That's when the bargaining begins: I'll have just a bite and freeze the rest. Or maybe I'll eat half of it—I've been good today—no, all of it, but I'll skip dinner tonight...
Cravings. Research is only just beginning to shed light on why so many of us succumb to them. Although scientists are still piecing together the puzzle of what exactly happens when you're in the throes of a craving, this much they know for sure: Every craving begins with a cue. The cue for a sticky bun may be something as simple as getting a whiff of its buttery aroma as you walk past your favorite bakery, or catching a glimpse of a TV commercial featuring one.
"Any cue that's repeatedly associated with high-fat and/or sugary foods can trigger a craving," explains Ashley Gearhardt, PhD, a psychologist and food addiction expert at the Rudd Center for Food Policy and Obesity at Yale University.
In other words, if you like to celebrate the end of a workweek with margaritas and Tex-Mex, eventually a craving for those things will automatically kick in every Friday afternoon. If you grew up equating, even subconsciously, your mother's homemade chocolate layer cake with comfort, you'll likely crave some version of that whenever you have a bad day.
The cue activates your brain's pleasure center, causing it to release dopamine, a neurotransmitter that pushes you to seek out the very thing you're lusting after, explains Gearhardt. Over time, this feel-good experience rewires the brain so that you're more likely to crave the food again in the future.
What's more, when you're in full-on craving mode, your brain convinces you that you are famished, making the food more difficult to resist. "Your brain starts pumping out the hunger hormone ghrelin, and your insulin levels drop, making you even hungrier than usual," Gearhardt says. As a result, it's very difficult to satisfy the craving with just a taste.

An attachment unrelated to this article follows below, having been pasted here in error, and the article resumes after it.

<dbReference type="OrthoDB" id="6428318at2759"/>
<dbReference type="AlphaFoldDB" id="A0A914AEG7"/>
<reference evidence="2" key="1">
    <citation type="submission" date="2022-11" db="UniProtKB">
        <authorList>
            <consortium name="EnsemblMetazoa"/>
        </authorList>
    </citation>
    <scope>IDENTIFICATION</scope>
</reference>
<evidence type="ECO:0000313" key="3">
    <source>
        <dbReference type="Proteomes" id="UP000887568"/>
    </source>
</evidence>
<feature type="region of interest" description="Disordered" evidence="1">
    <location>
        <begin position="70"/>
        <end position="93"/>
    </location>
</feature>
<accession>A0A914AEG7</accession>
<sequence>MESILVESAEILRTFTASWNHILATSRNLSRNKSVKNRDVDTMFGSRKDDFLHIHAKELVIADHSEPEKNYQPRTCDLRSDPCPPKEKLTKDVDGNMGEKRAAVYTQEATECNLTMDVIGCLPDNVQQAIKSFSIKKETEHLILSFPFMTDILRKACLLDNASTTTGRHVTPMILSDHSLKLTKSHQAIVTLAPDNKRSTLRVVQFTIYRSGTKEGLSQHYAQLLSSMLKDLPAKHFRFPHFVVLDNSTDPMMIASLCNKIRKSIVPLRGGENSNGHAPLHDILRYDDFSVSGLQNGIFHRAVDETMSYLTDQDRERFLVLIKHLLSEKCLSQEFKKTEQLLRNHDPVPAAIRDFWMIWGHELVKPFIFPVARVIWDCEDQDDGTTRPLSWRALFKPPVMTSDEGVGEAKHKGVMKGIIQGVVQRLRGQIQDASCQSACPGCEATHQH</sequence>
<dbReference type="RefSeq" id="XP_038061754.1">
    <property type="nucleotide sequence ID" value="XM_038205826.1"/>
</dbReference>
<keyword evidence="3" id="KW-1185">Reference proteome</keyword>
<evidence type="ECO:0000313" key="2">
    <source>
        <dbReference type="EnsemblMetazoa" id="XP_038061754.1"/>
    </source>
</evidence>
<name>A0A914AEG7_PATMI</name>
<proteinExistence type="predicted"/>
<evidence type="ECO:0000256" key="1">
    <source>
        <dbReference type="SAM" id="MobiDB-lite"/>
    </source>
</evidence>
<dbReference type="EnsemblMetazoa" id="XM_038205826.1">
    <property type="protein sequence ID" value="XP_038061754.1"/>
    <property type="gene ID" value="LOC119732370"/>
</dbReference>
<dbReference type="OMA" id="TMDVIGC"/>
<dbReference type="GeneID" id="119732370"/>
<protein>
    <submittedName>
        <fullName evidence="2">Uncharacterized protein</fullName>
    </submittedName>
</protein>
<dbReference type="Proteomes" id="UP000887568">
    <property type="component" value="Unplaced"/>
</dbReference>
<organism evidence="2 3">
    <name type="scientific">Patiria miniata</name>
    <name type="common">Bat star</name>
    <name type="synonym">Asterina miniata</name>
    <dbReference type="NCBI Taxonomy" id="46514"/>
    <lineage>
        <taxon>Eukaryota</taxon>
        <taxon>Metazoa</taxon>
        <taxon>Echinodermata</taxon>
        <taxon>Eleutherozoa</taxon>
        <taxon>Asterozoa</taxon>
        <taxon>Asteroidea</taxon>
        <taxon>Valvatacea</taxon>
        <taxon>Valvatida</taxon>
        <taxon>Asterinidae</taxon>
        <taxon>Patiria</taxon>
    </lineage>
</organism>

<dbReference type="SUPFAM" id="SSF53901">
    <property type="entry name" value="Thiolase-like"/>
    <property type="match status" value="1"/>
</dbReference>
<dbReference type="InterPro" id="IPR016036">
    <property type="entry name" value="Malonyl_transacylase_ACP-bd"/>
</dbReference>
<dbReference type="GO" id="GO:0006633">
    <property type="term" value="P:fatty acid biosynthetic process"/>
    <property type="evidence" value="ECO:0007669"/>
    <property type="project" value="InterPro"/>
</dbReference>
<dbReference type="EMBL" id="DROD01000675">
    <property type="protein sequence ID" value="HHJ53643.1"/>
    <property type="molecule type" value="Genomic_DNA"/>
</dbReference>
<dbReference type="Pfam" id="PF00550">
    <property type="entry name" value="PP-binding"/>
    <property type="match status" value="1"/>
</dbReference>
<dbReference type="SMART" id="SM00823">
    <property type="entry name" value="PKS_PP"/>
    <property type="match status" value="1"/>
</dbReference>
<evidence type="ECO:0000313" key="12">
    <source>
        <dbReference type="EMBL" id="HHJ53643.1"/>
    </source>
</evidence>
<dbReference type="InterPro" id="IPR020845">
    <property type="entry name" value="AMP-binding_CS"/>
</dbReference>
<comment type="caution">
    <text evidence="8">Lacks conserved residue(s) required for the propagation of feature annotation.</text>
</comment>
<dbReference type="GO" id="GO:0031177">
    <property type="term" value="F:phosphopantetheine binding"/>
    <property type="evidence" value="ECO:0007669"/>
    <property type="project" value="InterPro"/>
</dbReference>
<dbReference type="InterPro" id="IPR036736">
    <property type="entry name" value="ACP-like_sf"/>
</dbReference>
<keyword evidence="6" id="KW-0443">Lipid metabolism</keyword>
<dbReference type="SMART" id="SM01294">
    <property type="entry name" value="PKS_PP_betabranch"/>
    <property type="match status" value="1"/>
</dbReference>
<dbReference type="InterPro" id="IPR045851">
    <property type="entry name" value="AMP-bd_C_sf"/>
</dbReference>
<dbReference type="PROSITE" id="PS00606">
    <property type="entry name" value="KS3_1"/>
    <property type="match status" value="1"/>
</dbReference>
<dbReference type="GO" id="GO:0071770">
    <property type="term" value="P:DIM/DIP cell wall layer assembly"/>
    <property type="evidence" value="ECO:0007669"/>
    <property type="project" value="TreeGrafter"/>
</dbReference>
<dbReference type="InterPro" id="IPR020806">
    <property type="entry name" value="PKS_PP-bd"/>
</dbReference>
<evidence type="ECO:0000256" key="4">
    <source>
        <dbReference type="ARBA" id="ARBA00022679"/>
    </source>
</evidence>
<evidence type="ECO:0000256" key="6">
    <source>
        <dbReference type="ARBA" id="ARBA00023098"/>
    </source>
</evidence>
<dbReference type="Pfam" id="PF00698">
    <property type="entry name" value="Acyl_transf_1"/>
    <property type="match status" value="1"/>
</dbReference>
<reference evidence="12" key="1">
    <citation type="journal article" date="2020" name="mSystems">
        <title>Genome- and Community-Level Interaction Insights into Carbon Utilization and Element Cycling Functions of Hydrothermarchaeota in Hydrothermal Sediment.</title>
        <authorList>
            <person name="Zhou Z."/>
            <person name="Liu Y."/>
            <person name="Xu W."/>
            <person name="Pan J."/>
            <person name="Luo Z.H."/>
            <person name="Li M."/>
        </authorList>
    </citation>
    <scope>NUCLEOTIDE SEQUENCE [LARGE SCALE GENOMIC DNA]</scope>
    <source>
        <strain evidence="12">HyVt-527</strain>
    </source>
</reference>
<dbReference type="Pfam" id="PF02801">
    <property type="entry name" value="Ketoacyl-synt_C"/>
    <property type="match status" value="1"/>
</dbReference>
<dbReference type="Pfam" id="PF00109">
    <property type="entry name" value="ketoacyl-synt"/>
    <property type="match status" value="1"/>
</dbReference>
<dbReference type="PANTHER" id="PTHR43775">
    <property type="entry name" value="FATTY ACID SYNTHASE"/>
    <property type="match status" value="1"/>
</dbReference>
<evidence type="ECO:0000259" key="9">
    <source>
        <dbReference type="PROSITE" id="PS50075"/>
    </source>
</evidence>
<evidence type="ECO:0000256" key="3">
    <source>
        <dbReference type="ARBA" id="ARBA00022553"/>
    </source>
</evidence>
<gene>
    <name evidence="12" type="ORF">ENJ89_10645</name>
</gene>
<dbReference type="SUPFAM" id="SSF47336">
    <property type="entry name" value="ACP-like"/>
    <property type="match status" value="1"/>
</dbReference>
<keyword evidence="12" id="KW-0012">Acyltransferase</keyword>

It almost seems unfair that cravings can increase feelings of hunger. You assume you'll satisfy a longing for sticky buns by eating one, but research suggests just the opposite will happen: Instead of paying attention to the physical cues of hunger and fullness, you're driven by the rush of dopamine that's telling you to find and scarf down a sticky bun (now!). And then another.
This also helps explain why you may be powerless in the presence of a dessert tray—even if you polished off a steak, two sides, and a roll only moments before. "The dessert tray, as well as the spoons and forks that are put in front of you, are all cues that you should eat," says Mark Gold, MD, chairman of the department of psychiatry at the University of Florida and a specialist in addiction medicine research.
It doesn't help that the dopamine signal occurs immediately when you come up against a cue, while the satiety signals—those telling you to stop eating—are much slower, taking 12 or more minutes after you eat to kick in. "Your brain can always find more room for food, and for a while after eating, so can your stomach," adds Dr. Gold.